June 10, 2021
Bottle it up!
There is nothing more satisfying than a rollicking good debate, in my opinion. Preferably fact based, and on a topic I’m hungering to know more about.
And since we are up to our earballs in “debate land” territory, and our country seems more divisive than ever, I figure we should take advantage of the heightened state of information gathering our brains are working to maintain and toss yet another subject of controversy at it.
It’s true, this may not be an issue keeping many of you up at night, but it’s a genuine concern within the wine and spirits industry.
The choices used most widely now are:
1. Natural cork
2. Synthetic cork
3. Screw caps
Ultimately, the right “fit” comes down to science, cost, sustainability, and sensibility.
We know that both industries must consider OTRs—oxygen transmission rates.
For cellar-worthy wines, the slow interaction with air is beneficial, so using natural cork, which can allow volatile gasses to pass through the plant-based material, will help with the desirable aging process. Wines meant to be enjoyed young, fresh, and immediately are often capped with a screw top closure, as it’s a secure sealant and is less expensive than cork.
Whiskey, on the other hand, has a different outlook.
Barrels are for maturation, bottles are for preservation.
Choosing natural cork to seal a bottle of whiskey has both benefits and risks.
1. Cork is expensive—if chosen, it may add a few precious pennies to the overall cost.
2. There exists a firm debate over whether the cork bark harvesting industry is as carefully regulated as it once was. We add to this list the effects of climate change, making quality a growing concern.
3. TCA—2,4,6-Trichloroanisole—is a chemical compound found in contaminated wood products responsible for “cork taint” in wines and spirits. If discovered to have infected the product, it creates a musty, wet cardboard type of aroma and flavor.
4. Natural cork, when used for high-proof spirits, can disintegrate, crumble, and lose its sealing power.
5. Natural cork is recyclable.
6. Natural cork is visually appealing and contributes an authentic historical feel to the bottle which can enhance the perceived quality of the wine or whiskey.
The decision to use synthetic cork has pros and cons as well.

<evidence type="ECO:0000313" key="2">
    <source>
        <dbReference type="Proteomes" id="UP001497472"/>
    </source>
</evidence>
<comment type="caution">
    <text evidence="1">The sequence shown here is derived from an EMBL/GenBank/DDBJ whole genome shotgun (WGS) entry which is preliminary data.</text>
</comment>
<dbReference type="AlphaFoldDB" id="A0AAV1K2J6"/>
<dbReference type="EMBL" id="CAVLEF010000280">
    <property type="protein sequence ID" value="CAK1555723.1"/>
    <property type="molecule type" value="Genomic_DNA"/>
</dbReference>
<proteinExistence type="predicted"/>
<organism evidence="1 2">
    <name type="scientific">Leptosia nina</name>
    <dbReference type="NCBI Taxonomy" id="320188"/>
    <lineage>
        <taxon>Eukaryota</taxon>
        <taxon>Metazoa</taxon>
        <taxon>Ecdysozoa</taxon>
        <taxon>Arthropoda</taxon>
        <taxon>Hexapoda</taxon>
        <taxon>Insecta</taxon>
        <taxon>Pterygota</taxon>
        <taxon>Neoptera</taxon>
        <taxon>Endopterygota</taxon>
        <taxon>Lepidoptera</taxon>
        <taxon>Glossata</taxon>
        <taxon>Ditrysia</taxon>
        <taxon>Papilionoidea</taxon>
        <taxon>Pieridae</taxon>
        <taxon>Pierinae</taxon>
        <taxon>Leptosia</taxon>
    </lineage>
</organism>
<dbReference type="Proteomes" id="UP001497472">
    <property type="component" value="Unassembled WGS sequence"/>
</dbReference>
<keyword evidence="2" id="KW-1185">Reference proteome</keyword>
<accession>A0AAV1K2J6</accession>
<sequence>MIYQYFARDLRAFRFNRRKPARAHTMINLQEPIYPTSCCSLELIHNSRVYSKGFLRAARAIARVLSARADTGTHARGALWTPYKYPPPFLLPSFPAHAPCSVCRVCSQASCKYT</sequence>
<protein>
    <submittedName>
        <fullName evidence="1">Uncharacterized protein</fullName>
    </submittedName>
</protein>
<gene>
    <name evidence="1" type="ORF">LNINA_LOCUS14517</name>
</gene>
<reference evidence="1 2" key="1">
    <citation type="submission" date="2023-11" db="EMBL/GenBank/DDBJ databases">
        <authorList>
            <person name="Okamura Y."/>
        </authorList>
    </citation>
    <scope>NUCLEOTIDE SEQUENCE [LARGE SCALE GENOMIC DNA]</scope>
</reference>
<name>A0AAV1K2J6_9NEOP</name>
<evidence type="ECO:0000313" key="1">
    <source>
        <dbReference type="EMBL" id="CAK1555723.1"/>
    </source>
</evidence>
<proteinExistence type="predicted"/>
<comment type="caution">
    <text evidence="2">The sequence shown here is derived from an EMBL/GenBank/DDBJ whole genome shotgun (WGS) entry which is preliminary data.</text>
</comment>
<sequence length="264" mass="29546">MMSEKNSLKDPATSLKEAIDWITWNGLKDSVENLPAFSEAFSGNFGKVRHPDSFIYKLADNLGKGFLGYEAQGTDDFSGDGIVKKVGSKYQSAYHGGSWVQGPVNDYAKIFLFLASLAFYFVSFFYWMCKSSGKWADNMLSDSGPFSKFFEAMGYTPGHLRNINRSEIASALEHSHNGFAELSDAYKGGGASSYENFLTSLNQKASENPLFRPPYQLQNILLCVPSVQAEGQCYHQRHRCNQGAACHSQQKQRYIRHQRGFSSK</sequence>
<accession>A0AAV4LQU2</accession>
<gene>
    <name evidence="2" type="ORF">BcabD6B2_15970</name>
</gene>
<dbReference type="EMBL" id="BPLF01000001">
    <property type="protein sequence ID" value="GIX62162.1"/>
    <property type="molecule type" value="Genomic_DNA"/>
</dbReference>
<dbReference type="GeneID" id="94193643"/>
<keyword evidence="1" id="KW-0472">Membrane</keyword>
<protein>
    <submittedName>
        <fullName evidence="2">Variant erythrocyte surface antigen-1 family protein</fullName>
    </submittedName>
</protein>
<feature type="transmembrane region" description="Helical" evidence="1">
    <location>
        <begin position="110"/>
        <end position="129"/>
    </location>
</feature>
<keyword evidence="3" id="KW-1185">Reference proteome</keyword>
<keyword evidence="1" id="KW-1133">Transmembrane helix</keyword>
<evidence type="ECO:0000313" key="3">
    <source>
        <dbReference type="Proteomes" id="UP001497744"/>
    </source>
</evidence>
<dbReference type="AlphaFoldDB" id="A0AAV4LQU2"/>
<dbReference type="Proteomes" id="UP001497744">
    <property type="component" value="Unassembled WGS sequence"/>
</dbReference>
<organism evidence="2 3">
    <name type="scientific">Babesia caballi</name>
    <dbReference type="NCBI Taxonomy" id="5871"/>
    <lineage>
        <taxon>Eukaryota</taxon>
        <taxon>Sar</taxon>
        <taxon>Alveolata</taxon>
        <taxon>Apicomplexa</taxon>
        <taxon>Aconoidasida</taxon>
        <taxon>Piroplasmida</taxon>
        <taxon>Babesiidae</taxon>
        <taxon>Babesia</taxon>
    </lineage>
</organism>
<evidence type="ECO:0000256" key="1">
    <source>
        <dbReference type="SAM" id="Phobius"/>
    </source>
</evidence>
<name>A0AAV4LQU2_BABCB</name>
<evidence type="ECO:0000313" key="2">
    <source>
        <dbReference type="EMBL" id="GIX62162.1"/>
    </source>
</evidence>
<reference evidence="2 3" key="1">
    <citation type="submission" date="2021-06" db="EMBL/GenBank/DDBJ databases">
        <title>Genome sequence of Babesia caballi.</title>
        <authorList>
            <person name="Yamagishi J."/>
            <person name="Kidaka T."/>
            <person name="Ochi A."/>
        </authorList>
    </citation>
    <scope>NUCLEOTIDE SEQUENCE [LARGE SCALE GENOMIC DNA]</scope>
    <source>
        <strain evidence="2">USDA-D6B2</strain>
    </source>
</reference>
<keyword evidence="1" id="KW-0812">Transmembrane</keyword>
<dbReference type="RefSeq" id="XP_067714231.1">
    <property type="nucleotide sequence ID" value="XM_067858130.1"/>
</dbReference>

1. It’s said to provide a tighter seal, thereby ensuring less evaporation and less chemical interaction with any volatile gasses permeating through the closure.
2. Synthetic cork—although not typically biodegradable—may be recycled if they are manufactured from plant-based materials (but even many of the plastic-based corks are recycled into shoes, bags, and flooring.)
3. They do not break, disintegrate, mold, or crumble.
4. Studies are ongoing as to whether polyethylene—the plastic-based cork—can deliver off notes to wine or spirits, although the companies that manufacture these corks state there is no data to show this as true.
5. They may create the perception of “lower-quality” product because they do not fit the marketed mindset of tradition and historical worth.
6. Synthetic cork is less expensive.
And lastly, screw caps.
Growing in popularity, they share many of the same clear benefits as synthetic cork but suffer from a larger carbon footprint than their counterparts, despite the rosy glow of their aluminum recyclability.
There are copious examples of highly respected whiskies that use screw caps (Nikka, Suntory, Old Weller Antique, and Old Granddad), those that use synthetic (Defiant, Joseph Magnus, Baker’s Single Barrel, and Reservoir!), and plenty that stick with natural cork (a great number of single malt Scotch whiskies—Glenfiddich, Glenmorangie, and Laphroaig).
Our goal here at Reservoir is to provide you with an unparalleled experience from grain to glass, product to packaging. Our choice to use synthetic cork has been one carefully reviewed for 11 years running.
But despite our best efforts, once you bring our spirits home, storage is something worth a moment of thought. We offer you a few sage tips to keep your whiskies in their best condition:
- Store your bottles upright—especially if they have natural cork as their enclosure.
- Keep your spirits out of direct sunlight, and preferably in a dark, cool area.
- Once there is more space than spirit in the bottle, consider transferring the whiskey to a smaller glass bottle, or fill the original bottle with marbles, or utilize preserving sprays. We suggest having a few friends over and finishing those last lovely drops.
So, there we have it, ladies and gents. I hope I’ve been able to highlight many of the myriad elements we take into consideration when making the choice on this consequential decision.
It may not be as monumental as the outcomes on healthcare, but we take great pains to create a whiskey we think you’re going to love and one that’s going to last.
You can even call your high-quality whiskey needs medicinal.
We promise not to argue on that one.
~Shelley Sackier—Director of Distillery Education